WSU issues reminder to leave young wildlife alone
PULLMAN, Wash. — WSU College of Veterinary Medicine is issuing a reminder to leave young wildlife alone after someone delivered a male white-tailed fawn to the WSU Veterinary Teaching Hospital.
According to WSU veterinarians, while bunnies, fledgling owlets, squirrels, fawns, and others may tug at our heart strings, they don’t usually need our help.
Their advice to the public remains the same every year, which is to leave all young wildlife alone regardless of whether or not you think they are abandoned by their mothers.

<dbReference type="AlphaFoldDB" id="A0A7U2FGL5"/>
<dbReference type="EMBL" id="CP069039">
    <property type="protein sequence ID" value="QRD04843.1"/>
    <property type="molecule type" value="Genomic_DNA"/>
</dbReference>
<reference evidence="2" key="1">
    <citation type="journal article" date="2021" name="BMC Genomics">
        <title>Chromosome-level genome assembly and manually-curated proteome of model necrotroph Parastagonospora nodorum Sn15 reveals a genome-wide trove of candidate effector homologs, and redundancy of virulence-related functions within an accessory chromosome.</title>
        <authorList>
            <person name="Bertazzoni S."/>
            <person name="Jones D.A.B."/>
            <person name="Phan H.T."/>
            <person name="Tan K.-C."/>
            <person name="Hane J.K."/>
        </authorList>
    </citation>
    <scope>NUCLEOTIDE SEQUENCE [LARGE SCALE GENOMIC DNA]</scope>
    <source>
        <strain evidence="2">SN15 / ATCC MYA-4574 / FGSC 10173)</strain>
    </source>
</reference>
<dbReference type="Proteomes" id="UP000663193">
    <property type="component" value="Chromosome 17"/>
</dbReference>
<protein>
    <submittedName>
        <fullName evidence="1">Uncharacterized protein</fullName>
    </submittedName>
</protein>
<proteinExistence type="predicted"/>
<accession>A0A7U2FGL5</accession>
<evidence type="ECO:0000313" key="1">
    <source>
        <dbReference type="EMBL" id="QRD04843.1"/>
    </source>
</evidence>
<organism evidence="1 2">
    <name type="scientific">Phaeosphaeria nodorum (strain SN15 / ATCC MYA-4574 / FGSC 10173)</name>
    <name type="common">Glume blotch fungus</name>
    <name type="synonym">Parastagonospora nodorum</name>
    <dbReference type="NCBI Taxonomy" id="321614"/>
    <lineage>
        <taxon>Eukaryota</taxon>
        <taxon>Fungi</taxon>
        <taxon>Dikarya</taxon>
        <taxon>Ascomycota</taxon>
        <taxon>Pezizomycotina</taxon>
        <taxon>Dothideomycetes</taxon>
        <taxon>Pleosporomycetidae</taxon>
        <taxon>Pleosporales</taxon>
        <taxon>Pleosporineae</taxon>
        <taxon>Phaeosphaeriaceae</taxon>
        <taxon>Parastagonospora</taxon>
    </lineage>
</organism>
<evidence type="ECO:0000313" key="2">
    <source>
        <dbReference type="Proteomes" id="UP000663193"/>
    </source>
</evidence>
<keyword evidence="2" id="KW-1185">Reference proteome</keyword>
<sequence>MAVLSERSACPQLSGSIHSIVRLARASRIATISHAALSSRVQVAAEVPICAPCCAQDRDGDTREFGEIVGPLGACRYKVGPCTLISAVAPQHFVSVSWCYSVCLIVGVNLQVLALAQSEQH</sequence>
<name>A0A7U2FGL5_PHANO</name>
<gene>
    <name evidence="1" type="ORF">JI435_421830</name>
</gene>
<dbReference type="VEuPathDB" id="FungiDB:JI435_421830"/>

Most young animals do not need human help unless they are obviously injured.
According to the veterinarians, fawns are left alone for long periods of time while the doe goes out to feed so she can maintain her milk supply.
She can often see her fawn and you without revealing her position, and can convey to the fawn to remain motionless no matter what happens.
The fawn currently at WSU can’t be returned to the wild after being bottle-fed by humans.
It will soon depart to a licensed wildlife rehabilitation and begin its long journey toward a life in a zoo, wildlife park, or other facility.
For more information, concerned citizens can search their state’s game agency websites.
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